When Every Minute Counts
While sobering, it was the kind of feedback that Nathaniel Niles, MD, and his colleagues knew they needed to hear. About two years ago Dr. Niles, an interventional cardiologist at Dartmouth- Hitchcock Medical Center (DHMC), had begun presenting the idea of setting up a rapid transfer process that would allow STEMI (ST Elevation Myocardial Infarction) patients to bypass the local emergency departments (EDs) and be transported directly to DHMC's Catheterization Laboratory.
"STEMIs represent the classic form of heart attack where a coronary artery has completely clotted off. A STEMI patient is best treated with an intervention such as angioplasty to open up the vessel as soon as possible," explains Niles. "In the past, STEMI patients would typically receive thrombolytics (clot busters) as their primary treatment, but these drugs can fail and they carry some significant risks. Most rescue squads now have 12-lead EKG capacity which allows them to make the STEMI diagnosis in the field, notify us, and administer prehospital care. If the transport can be made rapidly enough, we can achieve a better outcome by avoiding thrombolytics and bringing the patient directly to the Cath Lab to open the artery."
But when Niles talked with Rick Marasa, MD, who runs the ED at Springfield Hospital and provides medical control for the rescue squads in his area, Niles initially felt some resistance. "Dr. Marasa said that he'd be happy to consider doing it, but wasn't sure that we could provide a fast enough ‘door-to-balloon' (D2B) at our end—which measures the time between when the patient arrives at DHMC's door and when we actually open the artery," says Niles. "The ‘gold' standard is 90 minutes or less. At the time, we weren't consistently achieving that. I told him we'd work on it and get back to him."
Niles had created a patient registry in 2001 for collecting detailed data on STEMI cases coming into DHMC. This now became an essential tool for process improvement in attaining two main objectives: to reduce door-to-balloon times to less than 90 minutes in 75 percent of STEMI cases, and to design a pre-hospital triage system for providing timely angioplasty to STEMI patients in DHMC's referring area. To help them achieve these goals, Niles and his colleagues obtained support from DHMC senior management and formed a multidisciplinary group—with representatives from Cardiology, Emergency Medicine, EMS, Communications, CCU, Cardiac Cath Lab, DHMC administration and Quality Management—that was expanded to include local rescue squads and referring hospital ED representatives.
"We brought together the right people to make pretty substantial changes in our process of care, and they've done a fantastic job," says Niles. "We want to acknowledge the organizational support of Evelyn Schlosser, RN, from the New England Alliance of Hospitals and Tammy Anderson, RN, from the Cath Lab."
"One of the most important things we did was to join the American Heart Association's D2B Alliance and adopt a number of their proven strategies for reducing D2B time," says Sheila Conley, RN, a Quality Improvement Associate in the Department of Cardiology, who serves as project coordinator. "These included streamlining the activations to the Cath Lab, mobilizing the Cath Lab team in 30 minutes, providing prompt data feedback, and allowing Emergency Medical Services (EMS) squads to activate the Cath Lab directly. Essentially, better teamwork."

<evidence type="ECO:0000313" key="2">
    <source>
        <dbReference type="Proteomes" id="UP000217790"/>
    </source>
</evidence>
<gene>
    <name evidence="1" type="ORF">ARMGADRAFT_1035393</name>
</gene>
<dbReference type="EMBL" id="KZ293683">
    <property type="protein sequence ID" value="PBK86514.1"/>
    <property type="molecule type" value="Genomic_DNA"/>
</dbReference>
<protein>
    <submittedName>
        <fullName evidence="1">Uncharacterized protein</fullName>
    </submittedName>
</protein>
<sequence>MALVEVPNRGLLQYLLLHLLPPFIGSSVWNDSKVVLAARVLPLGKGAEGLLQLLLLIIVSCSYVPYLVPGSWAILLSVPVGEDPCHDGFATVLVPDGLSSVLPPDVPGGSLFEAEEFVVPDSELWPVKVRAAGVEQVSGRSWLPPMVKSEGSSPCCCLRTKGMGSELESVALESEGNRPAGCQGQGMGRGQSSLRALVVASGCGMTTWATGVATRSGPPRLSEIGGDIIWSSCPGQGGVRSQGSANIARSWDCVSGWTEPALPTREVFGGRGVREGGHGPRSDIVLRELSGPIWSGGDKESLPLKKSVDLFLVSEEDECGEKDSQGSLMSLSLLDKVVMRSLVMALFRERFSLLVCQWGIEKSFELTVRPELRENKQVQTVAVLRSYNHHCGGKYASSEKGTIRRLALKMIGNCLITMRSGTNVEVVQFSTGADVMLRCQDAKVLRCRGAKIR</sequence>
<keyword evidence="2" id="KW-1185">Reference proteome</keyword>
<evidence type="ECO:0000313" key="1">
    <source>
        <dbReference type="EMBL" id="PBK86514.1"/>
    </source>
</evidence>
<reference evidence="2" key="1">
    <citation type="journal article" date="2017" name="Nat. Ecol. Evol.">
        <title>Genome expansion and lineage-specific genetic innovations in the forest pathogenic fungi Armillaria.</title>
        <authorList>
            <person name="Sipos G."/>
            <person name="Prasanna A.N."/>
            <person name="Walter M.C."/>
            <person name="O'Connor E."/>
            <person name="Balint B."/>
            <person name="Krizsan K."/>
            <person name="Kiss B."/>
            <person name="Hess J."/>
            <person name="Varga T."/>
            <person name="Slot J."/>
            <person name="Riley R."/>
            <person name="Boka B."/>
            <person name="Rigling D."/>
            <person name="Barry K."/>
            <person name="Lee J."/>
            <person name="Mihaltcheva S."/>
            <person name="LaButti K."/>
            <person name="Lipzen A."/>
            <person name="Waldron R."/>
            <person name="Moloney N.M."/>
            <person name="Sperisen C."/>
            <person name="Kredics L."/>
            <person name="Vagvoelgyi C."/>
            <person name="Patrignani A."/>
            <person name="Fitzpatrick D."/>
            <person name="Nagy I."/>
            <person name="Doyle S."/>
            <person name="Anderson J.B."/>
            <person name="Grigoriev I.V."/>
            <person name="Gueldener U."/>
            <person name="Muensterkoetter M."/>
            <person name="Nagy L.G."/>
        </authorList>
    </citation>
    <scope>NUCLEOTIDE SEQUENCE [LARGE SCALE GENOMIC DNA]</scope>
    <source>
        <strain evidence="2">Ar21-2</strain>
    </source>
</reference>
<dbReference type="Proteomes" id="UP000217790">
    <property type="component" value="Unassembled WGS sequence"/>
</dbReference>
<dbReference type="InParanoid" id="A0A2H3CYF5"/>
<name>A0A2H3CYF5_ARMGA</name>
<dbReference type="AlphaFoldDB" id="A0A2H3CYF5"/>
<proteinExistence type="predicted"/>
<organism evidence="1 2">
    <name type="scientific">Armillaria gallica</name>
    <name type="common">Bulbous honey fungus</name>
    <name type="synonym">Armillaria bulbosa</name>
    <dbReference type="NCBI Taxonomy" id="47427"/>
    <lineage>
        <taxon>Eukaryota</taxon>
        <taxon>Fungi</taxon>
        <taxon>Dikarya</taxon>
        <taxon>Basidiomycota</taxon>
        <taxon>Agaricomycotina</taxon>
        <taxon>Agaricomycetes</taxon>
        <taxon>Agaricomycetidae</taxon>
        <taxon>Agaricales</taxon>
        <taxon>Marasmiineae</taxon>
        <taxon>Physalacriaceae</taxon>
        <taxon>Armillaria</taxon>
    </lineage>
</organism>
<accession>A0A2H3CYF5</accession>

"One huge benefit out of the STEMI project is the immediate feedback that we receive on each case that tells us how well we did against a set of criteria that we use to measure our performance," says Mike Hinsley, a paramedic who leads the EMS squad in Hanover. "This helps us with our quality assurance and improvement, our training, and it also reiterates the fact that the pre-hospital care provider is very much a part of the team with Dartmouth-Hitchcock."
Framework for Success
These collective efforts have led to some impressive results. "Over the past year, we've been able to reduce our door-to-balloon time to 90 minutes or less in 77 percent of our cases," says Niles. "Our median doorto- balloon time has dropped from 126 minutes to about 65 minutes—the national average D2B time is 118 minutes. Moreover, our transfer protocols have enabled us to offer this approach to significantly more patients who would have been taken to local EDs and received thrombolytics in the past. Our mortality rate with this approach has consistently been about 40 percent lower than predicted with standard thrombolytic treatment. We hope it will be lower still with shorter D2B times."
"I've been a medical director now for over 20 years, and I know how hard it is to implement these kinds of changes," says Dr. Marasa. "The job that Nat Niles and everyone at Dartmouth have done is remarkable—they've made real believers out of us. We've already had several patients from our hospital that have met the criteria for getting to the Cath Lab immediately and it's worked out extremely well. I should also add that, even for the patients that don't meet this criteria, the support we get from Cardiology at Dartmouth is fabulous."
"What I'm most enthusiastic about is that, together, we've been able to create a regional network— comprising 20 hospitals and 40 EMS agencies— that provides a very high level of care for this condition," says Niles. "And we've built a framework for continued improvement in the future."